African wildlife is facing an unprecedented crisis. Currently, about 5,000 African flora and fauna species, which represents 27% of all species assessed on the continent, are listed on the IUCN Red List threatened with extinction. The main threats to African wildlife are weak governance, poaching and wildlife trafficking, and the loss of habitats through land conversion and climate change. In addition, wild species are used unsustainably for purposes such as firewood and bushmeat.
The European Commission is developing a Wildlife Conservation Strategy (Larger than Elephants: Inputs for the design of an EU Strategic Approach to Wildlife Conservation in Africa) to counteract this crisis, and has invited input from stakeholders at a recently organised conference. The meeting gathered over 150 experts from Europe, Africa from both governmental and intergovernmental institutions as well as non-governmental organizations.
The European Commission estimates that at least 6 billion EUR will be required to manage most of the natural resources in Africa over the next ten years. Crucially, however, these resources should not be considered as a ‘cost’, but as an investment to safeguard the livelihoods of millions of Africans as well as the unique wildlife on the continent.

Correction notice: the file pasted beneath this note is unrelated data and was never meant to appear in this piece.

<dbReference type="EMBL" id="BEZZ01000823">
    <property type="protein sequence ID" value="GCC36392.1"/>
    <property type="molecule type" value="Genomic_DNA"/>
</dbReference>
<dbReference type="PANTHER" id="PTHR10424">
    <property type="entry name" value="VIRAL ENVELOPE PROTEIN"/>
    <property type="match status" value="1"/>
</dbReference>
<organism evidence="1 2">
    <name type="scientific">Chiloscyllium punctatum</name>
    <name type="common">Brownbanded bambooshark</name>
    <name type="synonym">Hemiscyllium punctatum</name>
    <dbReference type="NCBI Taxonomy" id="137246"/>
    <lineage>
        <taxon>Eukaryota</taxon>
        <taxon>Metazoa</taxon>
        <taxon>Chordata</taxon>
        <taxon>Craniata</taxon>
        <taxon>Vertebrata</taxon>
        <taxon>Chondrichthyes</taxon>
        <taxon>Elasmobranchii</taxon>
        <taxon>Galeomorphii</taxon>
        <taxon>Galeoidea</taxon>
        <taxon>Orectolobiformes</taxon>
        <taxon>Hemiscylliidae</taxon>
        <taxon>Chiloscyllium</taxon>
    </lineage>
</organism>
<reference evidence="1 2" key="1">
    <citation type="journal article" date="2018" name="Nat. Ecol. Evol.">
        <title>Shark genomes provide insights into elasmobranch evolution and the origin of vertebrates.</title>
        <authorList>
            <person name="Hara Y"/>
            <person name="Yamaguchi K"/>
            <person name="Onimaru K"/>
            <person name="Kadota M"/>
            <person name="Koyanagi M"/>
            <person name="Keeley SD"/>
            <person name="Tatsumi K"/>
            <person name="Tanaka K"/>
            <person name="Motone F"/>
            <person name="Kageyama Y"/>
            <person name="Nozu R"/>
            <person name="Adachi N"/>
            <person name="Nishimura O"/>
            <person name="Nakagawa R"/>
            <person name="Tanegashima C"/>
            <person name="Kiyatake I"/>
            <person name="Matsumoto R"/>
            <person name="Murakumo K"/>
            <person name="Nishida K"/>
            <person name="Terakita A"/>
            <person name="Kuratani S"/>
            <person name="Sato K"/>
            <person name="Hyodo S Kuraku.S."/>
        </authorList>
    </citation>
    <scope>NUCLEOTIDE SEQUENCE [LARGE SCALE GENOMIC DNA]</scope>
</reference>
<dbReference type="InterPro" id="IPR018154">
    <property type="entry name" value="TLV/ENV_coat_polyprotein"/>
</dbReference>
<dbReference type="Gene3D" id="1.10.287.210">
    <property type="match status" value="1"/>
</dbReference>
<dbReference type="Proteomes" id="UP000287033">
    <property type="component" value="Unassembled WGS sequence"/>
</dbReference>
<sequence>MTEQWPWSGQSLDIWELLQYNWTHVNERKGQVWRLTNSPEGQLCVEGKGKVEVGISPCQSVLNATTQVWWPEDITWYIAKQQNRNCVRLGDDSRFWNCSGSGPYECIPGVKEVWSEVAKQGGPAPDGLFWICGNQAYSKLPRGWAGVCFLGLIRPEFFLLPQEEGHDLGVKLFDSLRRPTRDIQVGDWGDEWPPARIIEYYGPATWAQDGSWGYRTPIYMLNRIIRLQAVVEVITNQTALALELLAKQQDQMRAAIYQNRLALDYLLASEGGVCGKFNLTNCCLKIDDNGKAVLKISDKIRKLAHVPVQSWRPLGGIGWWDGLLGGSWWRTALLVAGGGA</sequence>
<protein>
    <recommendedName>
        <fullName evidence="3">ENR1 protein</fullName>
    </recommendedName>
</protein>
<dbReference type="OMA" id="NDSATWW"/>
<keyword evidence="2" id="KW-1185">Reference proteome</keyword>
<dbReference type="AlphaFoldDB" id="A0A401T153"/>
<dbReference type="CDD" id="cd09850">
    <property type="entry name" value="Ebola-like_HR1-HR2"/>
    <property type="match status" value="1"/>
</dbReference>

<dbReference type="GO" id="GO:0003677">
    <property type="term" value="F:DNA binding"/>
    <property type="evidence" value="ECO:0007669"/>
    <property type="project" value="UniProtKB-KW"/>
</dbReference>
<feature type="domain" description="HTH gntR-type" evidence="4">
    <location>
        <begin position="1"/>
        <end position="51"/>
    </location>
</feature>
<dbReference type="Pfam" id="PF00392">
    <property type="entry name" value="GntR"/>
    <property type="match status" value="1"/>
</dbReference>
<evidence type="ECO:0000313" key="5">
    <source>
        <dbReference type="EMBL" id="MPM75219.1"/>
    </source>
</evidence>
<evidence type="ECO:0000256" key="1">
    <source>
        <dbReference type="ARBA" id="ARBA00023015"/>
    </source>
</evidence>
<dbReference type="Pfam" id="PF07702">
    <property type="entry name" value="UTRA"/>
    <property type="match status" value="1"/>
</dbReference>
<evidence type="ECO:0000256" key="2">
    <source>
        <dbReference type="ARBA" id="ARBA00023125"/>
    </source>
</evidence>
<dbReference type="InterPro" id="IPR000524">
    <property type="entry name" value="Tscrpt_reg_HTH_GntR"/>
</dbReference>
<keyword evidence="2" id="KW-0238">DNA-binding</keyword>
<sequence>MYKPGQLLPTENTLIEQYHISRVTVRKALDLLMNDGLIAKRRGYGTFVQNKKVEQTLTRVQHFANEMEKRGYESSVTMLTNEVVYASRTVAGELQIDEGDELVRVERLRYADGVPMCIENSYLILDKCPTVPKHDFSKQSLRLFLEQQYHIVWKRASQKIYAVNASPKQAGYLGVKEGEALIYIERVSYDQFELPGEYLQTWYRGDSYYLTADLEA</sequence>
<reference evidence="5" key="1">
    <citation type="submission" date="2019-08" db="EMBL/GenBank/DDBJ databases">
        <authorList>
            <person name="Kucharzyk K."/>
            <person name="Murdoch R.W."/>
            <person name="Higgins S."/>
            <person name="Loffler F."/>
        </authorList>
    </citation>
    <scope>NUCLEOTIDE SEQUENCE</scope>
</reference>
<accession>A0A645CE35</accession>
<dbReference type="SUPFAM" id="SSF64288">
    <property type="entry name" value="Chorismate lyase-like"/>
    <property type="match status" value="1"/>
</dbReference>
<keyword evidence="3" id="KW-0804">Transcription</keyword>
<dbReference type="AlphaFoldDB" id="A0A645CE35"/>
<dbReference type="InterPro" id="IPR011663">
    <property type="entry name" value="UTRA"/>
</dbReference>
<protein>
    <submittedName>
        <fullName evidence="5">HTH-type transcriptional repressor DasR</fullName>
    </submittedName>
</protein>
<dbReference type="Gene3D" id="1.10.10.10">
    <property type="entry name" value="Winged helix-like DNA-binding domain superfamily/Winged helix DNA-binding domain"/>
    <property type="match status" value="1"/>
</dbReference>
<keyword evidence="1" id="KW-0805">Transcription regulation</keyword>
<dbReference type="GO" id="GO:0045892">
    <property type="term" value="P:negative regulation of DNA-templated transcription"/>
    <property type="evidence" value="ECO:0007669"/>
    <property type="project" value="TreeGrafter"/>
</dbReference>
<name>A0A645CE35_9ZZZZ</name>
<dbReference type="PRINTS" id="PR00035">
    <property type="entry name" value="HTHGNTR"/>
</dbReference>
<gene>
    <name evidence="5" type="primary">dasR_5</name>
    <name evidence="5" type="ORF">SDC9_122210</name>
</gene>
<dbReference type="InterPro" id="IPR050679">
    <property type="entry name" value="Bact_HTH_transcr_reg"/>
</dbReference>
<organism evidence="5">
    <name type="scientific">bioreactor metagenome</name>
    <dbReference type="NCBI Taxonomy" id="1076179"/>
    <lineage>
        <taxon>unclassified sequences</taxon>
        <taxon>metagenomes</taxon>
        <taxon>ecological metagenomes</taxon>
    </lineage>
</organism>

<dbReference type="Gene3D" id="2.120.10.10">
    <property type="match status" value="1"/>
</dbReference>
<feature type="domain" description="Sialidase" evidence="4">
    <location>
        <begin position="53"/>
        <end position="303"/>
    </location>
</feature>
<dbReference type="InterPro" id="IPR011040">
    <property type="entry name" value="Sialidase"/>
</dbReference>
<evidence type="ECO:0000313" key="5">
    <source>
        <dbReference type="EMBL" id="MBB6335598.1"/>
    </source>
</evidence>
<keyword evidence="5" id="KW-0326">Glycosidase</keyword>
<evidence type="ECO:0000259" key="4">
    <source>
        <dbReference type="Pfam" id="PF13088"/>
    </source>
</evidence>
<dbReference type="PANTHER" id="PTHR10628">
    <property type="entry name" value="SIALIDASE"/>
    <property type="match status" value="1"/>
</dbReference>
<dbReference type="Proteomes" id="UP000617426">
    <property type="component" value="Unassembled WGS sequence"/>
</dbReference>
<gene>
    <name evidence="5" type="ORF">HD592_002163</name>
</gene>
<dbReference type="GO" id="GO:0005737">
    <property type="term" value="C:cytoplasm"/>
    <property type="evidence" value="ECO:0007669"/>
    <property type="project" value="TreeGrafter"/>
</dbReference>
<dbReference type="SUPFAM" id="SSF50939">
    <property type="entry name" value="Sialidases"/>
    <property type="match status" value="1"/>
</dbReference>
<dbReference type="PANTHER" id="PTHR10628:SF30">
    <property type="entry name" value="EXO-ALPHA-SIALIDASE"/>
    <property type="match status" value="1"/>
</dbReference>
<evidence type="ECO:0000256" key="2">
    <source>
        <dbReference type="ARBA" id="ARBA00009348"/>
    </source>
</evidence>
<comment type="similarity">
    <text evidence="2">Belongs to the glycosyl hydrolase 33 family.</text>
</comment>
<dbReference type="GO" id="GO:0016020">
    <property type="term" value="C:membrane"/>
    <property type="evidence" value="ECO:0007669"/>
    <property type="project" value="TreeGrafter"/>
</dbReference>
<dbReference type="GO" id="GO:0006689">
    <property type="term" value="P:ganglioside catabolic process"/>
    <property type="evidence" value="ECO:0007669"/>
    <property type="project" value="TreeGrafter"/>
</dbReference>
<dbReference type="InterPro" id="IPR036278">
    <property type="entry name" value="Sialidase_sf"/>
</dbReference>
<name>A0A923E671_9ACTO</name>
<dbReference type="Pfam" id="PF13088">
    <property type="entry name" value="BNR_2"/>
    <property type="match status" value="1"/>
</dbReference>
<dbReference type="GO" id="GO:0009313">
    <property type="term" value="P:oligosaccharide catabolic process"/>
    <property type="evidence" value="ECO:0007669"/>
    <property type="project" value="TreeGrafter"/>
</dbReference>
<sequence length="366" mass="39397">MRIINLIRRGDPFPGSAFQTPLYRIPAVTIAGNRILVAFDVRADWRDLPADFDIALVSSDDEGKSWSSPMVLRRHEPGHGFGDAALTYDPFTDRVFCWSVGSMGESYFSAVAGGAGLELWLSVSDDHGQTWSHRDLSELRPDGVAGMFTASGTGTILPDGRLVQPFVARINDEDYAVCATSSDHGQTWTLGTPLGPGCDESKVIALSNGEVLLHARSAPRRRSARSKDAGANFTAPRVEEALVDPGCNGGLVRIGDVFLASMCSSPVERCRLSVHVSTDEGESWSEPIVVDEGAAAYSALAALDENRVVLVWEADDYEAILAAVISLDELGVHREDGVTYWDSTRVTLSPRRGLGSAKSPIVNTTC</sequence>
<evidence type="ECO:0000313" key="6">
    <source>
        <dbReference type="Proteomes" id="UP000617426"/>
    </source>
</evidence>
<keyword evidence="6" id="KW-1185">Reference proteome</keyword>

The current draft Strategy focuses on terrestrial species, but DG Development and Cooperation announced that flora and fauna from marine as well as inland waters will be added in due course.
For the occasion, the IUCN Brussels team was reinforced by some senior officials of various Specialist Groups of the IUCN Species Survival Commission (SSC) (African Elephant, African Rhino, Antelope, Conservation Breeding, Wild Pig Specialist Groups), the SSC Policy Sub-Committee, and the IUCN Species Programme. In his presentation, Jean-Christophe Vié, Deputy Director of the Species Programme, highlighted the need for continued investment in monitoring, and called for a stronger consultation and involvement of African governments, citizens and civil society (private and NGO sectors). He also emphasised that sustainable funding, and improved governance were needed to address the crisis, and that efforts should be better coordinated.
He also highlighted the work of IUCN/SSC Specialist Groups in providing the most needed data and elaborating species-specific strategies that complement the proposed conservation strategy; and presented SOS – Save Our Species, a small grant mechanism aiming at supporting civil society organizations acting on the frontline of wildlife conservation.
IUCN very much looks forward to the final version of the Wildlife Conservation Strategy (expected in May/June 2015) and trusts that the European Commission will be able to rapidly implement this, in cooperation with its partners in Africa.